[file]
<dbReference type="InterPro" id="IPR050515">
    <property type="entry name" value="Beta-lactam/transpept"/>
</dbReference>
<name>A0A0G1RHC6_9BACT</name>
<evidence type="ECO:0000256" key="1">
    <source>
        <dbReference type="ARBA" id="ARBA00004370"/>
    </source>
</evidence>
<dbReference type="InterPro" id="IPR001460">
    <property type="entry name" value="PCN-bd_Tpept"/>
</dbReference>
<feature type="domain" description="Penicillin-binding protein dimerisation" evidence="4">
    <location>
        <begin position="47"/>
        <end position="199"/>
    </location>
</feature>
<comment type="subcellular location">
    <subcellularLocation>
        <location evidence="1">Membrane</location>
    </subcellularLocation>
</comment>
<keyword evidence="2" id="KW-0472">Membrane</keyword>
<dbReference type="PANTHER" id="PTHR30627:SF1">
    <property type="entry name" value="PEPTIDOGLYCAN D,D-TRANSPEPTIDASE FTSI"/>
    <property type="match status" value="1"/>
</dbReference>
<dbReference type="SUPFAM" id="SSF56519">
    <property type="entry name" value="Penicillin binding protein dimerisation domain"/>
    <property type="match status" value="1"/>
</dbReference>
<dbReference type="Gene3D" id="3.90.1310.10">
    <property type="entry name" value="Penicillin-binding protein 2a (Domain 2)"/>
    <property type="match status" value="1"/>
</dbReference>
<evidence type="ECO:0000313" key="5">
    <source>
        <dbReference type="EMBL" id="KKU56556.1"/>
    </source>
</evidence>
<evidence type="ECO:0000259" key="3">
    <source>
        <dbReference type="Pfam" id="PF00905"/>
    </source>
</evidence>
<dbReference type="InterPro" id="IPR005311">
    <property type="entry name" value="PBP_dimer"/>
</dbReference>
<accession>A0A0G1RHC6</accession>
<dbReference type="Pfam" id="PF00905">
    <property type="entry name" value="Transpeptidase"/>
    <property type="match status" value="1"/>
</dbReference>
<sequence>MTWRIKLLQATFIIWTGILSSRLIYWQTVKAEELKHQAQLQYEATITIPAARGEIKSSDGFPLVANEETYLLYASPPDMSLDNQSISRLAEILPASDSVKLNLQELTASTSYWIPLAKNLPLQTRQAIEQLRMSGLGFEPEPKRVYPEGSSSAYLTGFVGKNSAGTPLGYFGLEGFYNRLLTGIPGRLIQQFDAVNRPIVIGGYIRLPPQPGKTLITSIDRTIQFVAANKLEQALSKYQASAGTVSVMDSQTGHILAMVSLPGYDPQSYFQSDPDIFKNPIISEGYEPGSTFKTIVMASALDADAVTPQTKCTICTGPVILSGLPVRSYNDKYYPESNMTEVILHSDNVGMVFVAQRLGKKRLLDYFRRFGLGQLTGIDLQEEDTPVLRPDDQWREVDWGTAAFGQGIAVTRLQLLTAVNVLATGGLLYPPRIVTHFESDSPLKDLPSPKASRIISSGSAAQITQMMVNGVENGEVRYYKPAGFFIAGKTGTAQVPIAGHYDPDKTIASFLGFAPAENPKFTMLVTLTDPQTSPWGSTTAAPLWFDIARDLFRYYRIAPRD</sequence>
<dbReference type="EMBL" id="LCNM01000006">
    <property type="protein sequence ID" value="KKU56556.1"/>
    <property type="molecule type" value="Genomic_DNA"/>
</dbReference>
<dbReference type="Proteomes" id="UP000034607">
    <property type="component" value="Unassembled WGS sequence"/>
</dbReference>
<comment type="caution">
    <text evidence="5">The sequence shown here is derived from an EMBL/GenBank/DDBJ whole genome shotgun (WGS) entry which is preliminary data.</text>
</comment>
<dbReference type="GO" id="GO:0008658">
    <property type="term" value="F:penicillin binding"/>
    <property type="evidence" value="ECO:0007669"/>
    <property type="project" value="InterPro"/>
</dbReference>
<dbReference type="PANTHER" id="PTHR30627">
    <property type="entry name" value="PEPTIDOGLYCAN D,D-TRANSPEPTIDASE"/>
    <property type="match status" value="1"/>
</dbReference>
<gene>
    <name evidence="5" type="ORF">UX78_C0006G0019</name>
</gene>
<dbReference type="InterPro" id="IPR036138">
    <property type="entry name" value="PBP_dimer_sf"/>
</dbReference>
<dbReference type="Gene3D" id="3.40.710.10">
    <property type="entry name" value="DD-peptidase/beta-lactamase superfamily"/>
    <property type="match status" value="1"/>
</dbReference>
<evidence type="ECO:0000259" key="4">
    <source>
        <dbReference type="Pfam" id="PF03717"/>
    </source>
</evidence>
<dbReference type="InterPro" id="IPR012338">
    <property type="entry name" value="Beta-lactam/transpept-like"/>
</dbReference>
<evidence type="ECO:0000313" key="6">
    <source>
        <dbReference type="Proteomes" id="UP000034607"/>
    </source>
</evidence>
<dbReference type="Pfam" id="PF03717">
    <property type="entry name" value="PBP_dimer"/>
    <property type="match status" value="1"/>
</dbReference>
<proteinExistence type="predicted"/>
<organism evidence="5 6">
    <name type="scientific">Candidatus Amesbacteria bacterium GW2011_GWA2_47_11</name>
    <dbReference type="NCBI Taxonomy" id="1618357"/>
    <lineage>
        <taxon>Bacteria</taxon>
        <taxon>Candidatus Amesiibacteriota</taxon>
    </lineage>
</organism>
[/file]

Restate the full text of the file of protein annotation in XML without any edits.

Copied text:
<dbReference type="InterPro" id="IPR050515">
    <property type="entry name" value="Beta-lactam/transpept"/>
</dbReference>
<name>A0A0G1RHC6_9BACT</name>
<evidence type="ECO:0000256" key="1">
    <source>
        <dbReference type="ARBA" id="ARBA00004370"/>
    </source>
</evidence>
<dbReference type="InterPro" id="IPR001460">
    <property type="entry name" value="PCN-bd_Tpept"/>
</dbReference>
<feature type="domain" description="Penicillin-binding protein dimerisation" evidence="4">
    <location>
        <begin position="47"/>
        <end position="199"/>
    </location>
</feature>
<comment type="subcellular location">
    <subcellularLocation>
        <location evidence="1">Membrane</location>
    </subcellularLocation>
</comment>
<keyword evidence="2" id="KW-0472">Membrane</keyword>
<dbReference type="PANTHER" id="PTHR30627:SF1">
    <property type="entry name" value="PEPTIDOGLYCAN D,D-TRANSPEPTIDASE FTSI"/>
    <property type="match status" value="1"/>
</dbReference>
<dbReference type="SUPFAM" id="SSF56519">
    <property type="entry name" value="Penicillin binding protein dimerisation domain"/>
    <property type="match status" value="1"/>
</dbReference>
<dbReference type="Gene3D" id="3.90.1310.10">
    <property type="entry name" value="Penicillin-binding protein 2a (Domain 2)"/>
    <property type="match status" value="1"/>
</dbReference>
<evidence type="ECO:0000313" key="5">
    <source>
        <dbReference type="EMBL" id="KKU56556.1"/>
    </source>
</evidence>
<evidence type="ECO:0000259" key="3">
    <source>
        <dbReference type="Pfam" id="PF00905"/>
    </source>
</evidence>
<dbReference type="InterPro" id="IPR005311">
    <property type="entry name" value="PBP_dimer"/>
</dbReference>
<accession>A0A0G1RHC6</accession>
<dbReference type="Pfam" id="PF00905">
    <property type="entry name" value="Transpeptidase"/>
    <property type="match status" value="1"/>
</dbReference>
<sequence>MTWRIKLLQATFIIWTGILSSRLIYWQTVKAEELKHQAQLQYEATITIPAARGEIKSSDGFPLVANEETYLLYASPPDMSLDNQSISRLAEILPASDSVKLNLQELTASTSYWIPLAKNLPLQTRQAIEQLRMSGLGFEPEPKRVYPEGSSSAYLTGFVGKNSAGTPLGYFGLEGFYNRLLTGIPGRLIQQFDAVNRPIVIGGYIRLPPQPGKTLITSIDRTIQFVAANKLEQALSKYQASAGTVSVMDSQTGHILAMVSLPGYDPQSYFQSDPDIFKNPIISEGYEPGSTFKTIVMASALDADAVTPQTKCTICTGPVILSGLPVRSYNDKYYPESNMTEVILHSDNVGMVFVAQRLGKKRLLDYFRRFGLGQLTGIDLQEEDTPVLRPDDQWREVDWGTAAFGQGIAVTRLQLLTAVNVLATGGLLYPPRIVTHFESDSPLKDLPSPKASRIISSGSAAQITQMMVNGVENGEVRYYKPAGFFIAGKTGTAQVPIAGHYDPDKTIASFLGFAPAENPKFTMLVTLTDPQTSPWGSTTAAPLWFDIARDLFRYYRIAPRD</sequence>
<dbReference type="EMBL" id="LCNM01000006">
    <property type="protein sequence ID" value="KKU56556.1"/>
    <property type="molecule type" value="Genomic_DNA"/>
</dbReference>
<dbReference type="Proteomes" id="UP000034607">
    <property type="component" value="Unassembled WGS sequence"/>
</dbReference>
<comment type="caution">
    <text evidence="5">The sequence shown here is derived from an EMBL/GenBank/DDBJ whole genome shotgun (WGS) entry which is preliminary data.</text>
</comment>
<dbReference type="GO" id="GO:0008658">
    <property type="term" value="F:penicillin binding"/>
    <property type="evidence" value="ECO:0007669"/>
    <property type="project" value="InterPro"/>
</dbReference>
<dbReference type="PANTHER" id="PTHR30627">
    <property type="entry name" value="PEPTIDOGLYCAN D,D-TRANSPEPTIDASE"/>
    <property type="match status" value="1"/>
</dbReference>
<gene>
    <name evidence="5" type="ORF">UX78_C0006G0019</name>
</gene>
<dbReference type="InterPro" id="IPR036138">
    <property type="entry name" value="PBP_dimer_sf"/>
</dbReference>
<dbReference type="Gene3D" id="3.40.710.10">
    <property type="entry name" value="DD-peptidase/beta-lactamase superfamily"/>
    <property type="match status" value="1"/>
</dbReference>
<evidence type="ECO:0000259" key="4">
    <source>
        <dbReference type="Pfam" id="PF03717"/>
    </source>
</evidence>
<dbReference type="InterPro" id="IPR012338">
    <property type="entry name" value="Beta-lactam/transpept-like"/>
</dbReference>
<evidence type="ECO:0000313" key="6">
    <source>
        <dbReference type="Proteomes" id="UP000034607"/>
    </source>
</evidence>
<dbReference type="Pfam" id="PF03717">
    <property type="entry name" value="PBP_dimer"/>
    <property type="match status" value="1"/>
</dbReference>
<proteinExistence type="predicted"/>
<organism evidence="5 6">
    <name type="scientific">Candidatus Amesbacteria bacterium GW2011_GWA2_47_11</name>
    <dbReference type="NCBI Taxonomy" id="1618357"/>
    <lineage>
        <taxon>Bacteria</taxon>
        <taxon>Candidatus Amesiibacteriota</taxon>
    </lineage>
</organism>